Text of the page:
Back To The Drawing Board! Legislating Hollywood, Christina Shu Jien Chong 2019 University of California, Irvine School of Law

Back To The Drawing Board! Legislating Hollywood, Christina Shu Jien Chong

Georgia State University Law Review

The United States Department of Justice “contended that equal employment opportunity in the broadcast industry could ‘contribute significantly toward reducing . . . discrimination in other industries’ because of the ‘enormous impact . . . television . . . [has] upon American life.’” Courts have also recognized that “communities . . . ’[must] take an active interest in the . . . quality of [television programming because television] has a vast impact on their lives and the lives of their children.’” Unfortunately, Hollywood continues to promote an insular culture that excludes minorities from influential behind-the-camera and on-screen positions.

Although the government established agencies, such as the Federal Communications Commission (FCC), to ensure that networks and ...


Addressing Racial Bias In The Jury System: Another Failed Attempt?, Alisa Micu 2019 Georgia State University College of Law

Addressing Racial Bias In The Jury System: Another Failed Attempt?, Alisa Micu

Georgia State University Law Review

This Note explores the majority opinion and the dissents in Pena- Rodriguez regarding whether the Supreme Court has adequately provided guidance for lower courts to follow the ruling, which now allows exceptions for evidence of racial bias to Rule 606(b). Part I discusses the history of the no-impeachment rule, its foundation in the Sixth Amendment, and its constitutional requirements. Further, Part I discusses the different approaches that courts have taken in adopting Rule 606(b) and what problems courts have identified in its application. Part II analyzes whether the Supreme Court, as a practical matter, has provided a workable ...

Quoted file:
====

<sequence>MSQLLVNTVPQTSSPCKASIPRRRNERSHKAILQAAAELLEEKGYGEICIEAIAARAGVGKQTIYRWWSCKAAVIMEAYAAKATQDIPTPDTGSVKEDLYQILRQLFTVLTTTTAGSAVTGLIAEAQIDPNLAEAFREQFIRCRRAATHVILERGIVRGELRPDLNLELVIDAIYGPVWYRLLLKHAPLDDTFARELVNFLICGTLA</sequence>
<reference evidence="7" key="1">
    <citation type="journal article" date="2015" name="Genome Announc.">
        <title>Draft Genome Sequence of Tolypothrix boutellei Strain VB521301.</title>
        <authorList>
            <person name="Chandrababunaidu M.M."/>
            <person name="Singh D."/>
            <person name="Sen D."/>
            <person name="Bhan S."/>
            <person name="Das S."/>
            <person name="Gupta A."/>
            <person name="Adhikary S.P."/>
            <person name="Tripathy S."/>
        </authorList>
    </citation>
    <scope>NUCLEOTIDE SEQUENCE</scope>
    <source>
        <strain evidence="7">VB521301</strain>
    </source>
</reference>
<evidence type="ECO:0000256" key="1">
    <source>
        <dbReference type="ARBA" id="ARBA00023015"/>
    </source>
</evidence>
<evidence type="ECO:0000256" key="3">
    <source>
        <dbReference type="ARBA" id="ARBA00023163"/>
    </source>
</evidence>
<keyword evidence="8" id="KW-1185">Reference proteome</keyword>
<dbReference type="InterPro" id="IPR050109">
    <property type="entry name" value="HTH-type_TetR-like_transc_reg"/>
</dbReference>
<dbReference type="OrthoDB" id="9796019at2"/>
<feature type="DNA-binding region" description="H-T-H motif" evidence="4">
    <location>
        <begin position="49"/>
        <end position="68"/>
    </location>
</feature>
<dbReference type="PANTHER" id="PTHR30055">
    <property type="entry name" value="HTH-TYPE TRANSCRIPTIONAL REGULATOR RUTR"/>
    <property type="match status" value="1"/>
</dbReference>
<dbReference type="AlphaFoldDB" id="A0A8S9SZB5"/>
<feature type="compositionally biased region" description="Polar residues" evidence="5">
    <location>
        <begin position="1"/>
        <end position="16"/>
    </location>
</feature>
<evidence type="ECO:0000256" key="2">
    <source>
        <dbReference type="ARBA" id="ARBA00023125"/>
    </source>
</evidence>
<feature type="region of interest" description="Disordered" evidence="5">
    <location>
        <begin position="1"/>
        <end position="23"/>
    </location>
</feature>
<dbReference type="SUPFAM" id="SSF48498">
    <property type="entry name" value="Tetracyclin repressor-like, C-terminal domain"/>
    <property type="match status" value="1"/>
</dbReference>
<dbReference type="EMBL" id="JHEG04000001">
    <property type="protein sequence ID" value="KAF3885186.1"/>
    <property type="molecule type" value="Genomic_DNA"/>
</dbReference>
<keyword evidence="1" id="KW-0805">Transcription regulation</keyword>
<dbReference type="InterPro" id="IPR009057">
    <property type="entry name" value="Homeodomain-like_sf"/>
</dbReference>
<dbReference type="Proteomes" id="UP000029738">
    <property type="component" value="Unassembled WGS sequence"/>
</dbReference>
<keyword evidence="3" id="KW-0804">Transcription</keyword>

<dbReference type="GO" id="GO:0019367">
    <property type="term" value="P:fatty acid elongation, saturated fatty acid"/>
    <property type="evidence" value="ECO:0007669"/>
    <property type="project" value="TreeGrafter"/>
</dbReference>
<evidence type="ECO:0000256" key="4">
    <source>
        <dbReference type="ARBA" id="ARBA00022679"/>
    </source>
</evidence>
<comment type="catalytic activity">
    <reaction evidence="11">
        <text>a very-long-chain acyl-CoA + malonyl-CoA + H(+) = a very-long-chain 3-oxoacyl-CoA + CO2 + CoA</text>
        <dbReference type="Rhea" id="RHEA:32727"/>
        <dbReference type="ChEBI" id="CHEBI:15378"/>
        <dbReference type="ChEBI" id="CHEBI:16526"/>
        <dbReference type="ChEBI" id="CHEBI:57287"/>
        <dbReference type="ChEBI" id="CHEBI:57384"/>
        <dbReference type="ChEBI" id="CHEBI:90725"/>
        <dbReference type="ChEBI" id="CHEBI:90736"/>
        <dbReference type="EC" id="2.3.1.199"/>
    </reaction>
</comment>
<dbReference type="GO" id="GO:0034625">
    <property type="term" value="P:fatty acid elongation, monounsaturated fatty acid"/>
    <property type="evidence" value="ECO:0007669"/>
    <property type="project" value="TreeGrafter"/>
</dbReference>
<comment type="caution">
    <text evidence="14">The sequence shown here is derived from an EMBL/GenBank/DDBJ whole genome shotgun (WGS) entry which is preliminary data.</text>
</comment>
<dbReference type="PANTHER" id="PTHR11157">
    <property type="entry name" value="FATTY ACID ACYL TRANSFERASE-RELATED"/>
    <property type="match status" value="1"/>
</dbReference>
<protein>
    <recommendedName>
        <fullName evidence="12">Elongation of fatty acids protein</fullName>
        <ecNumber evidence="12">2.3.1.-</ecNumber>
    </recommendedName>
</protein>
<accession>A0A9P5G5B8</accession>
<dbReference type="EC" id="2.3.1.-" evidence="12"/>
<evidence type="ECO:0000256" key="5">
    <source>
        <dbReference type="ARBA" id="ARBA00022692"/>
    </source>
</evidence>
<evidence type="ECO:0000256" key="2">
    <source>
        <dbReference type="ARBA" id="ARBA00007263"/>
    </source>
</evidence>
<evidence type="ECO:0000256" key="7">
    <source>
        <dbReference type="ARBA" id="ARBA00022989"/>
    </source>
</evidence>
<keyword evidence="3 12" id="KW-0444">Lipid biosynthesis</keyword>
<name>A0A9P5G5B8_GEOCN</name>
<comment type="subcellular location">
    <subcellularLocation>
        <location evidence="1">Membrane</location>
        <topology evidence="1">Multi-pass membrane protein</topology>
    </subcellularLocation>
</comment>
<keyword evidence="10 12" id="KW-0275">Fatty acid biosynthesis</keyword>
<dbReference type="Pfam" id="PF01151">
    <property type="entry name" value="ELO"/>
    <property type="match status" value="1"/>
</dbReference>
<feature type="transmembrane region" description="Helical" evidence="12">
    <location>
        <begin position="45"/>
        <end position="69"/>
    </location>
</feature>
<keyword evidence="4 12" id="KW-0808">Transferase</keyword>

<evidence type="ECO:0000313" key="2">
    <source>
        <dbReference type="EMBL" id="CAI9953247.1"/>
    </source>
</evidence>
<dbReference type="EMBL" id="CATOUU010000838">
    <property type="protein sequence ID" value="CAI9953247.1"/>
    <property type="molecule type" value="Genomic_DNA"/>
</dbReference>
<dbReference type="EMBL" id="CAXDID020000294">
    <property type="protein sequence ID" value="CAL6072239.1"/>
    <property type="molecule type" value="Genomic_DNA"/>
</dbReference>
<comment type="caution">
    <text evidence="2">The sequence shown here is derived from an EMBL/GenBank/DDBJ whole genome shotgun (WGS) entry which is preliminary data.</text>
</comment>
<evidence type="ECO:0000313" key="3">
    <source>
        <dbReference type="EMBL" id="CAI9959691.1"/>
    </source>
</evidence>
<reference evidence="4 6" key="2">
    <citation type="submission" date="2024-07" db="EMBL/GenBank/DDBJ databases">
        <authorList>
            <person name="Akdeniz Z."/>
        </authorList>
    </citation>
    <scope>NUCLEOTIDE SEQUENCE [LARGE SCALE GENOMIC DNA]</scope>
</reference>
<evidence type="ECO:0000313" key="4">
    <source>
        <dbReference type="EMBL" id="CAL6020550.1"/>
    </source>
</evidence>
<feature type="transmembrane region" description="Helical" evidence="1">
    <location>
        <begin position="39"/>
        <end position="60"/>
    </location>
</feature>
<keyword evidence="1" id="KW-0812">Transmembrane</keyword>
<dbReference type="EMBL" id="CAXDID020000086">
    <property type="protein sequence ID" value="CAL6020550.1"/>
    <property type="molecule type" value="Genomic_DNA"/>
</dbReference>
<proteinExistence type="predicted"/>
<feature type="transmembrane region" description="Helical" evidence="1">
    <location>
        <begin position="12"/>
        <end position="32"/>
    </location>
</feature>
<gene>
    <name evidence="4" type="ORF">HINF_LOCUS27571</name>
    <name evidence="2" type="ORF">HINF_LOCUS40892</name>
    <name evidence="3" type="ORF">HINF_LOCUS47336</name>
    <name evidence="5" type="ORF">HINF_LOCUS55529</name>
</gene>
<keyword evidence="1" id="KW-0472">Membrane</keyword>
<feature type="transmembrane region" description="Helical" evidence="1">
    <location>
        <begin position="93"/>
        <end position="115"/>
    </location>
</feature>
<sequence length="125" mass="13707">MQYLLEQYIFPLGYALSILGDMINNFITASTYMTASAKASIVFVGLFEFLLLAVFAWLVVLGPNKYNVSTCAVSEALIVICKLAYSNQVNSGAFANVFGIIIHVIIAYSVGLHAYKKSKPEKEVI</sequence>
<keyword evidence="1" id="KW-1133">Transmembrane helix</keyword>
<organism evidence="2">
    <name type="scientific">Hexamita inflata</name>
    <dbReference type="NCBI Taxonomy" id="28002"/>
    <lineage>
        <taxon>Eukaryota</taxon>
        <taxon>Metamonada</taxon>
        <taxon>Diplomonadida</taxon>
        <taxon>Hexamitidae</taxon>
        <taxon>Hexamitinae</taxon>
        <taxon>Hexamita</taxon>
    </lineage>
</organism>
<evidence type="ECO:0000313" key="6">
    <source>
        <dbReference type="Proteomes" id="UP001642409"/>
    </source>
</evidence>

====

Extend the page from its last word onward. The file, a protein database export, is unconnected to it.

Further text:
Deference Condoning Apathy: Social Visibility In The Eleventh Circuit, Adriana C. Heffley 2019 Georgia State University College of Law

Deference Condoning Apathy: Social Visibility In The Eleventh Circuit, Adriana C. Heffley

Georgia State University Law Review

This Note examines the history of the social-visibility requirement for Particular Social Groups in Eleventh Circuit asylum claims and the adjudication disparities that have resulted from its imposition in the southeastern United States. Part I of this Note introduces the asylum application process, examines the historical treatment of Particular Social Groups nationally, and traces the recent restrictions on Particular Social Groups within the Eleventh Circuit in particular. Part II compares the Eleventh Circuit’s treatment of Particular Social Groups to treatment in the Third and Seventh Circuits and considers how previously successful claims for asylum would fare under the current ...


Creative Lawyering For Social Change, Raymond H. Brescia 2019 Albany Law School

Creative Lawyering For Social Change, Raymond H. Brescia

Georgia State University Law Review

Lawyers have long played an integral part in efforts to bring about social change. With an increasing desire to see change in the world, regardless of one’s political perspective, there is a growing interest in understanding the role that lawyers can play in bringing about such change. This type of lawyering is complex, however, and faces far more challenges than those the traditional lawyer faces in his or her work. Although all lawyers solve problems on behalf of their clients, the role of the social-change lawyer is more complex because the problems she seeks to address are more complex ...


"I Assumed Chicago Would Be In The Forefront": Comments On The Movement To End Prostitution With Survivor-Leader Brenda Myers-Powell, Jody Raphael 2019 DePaul University College of Law

"I Assumed Chicago Would Be In The Forefront": Comments On The Movement To End Prostitution With Survivor-Leader Brenda Myers-Powell, Jody Raphael

Dignity: A Journal on Sexual Exploitation and Violence

For many years in the 2000’s, researcher Jody Raphael, teamed with prostitution-survivor Brenda Myers-Powell, undertook a myriad of speaking engagements in the Chicago metropolitan area, intended to raise awareness of the violence and coercion in the sex trade industry. Ten years ago, they were asked to make a video of their presentation. Recently, Dignity editors came across the video and asked for an update on the conversation. This piece is the result.


Desegregating Schooling In Hartford, Connecticut: The 1996 Sheff V. O’Neill Court Case And Two Decades Of Integration Policy, Adam Bloom 2019 Trinity College, Hartford Connecticut

Desegregating Schooling In Hartford, Connecticut: The 1996 Sheff V. O’Neill Court Case And Two Decades Of Integration Policy, Adam Bloom

Senior Theses and Projects

No abstract provided.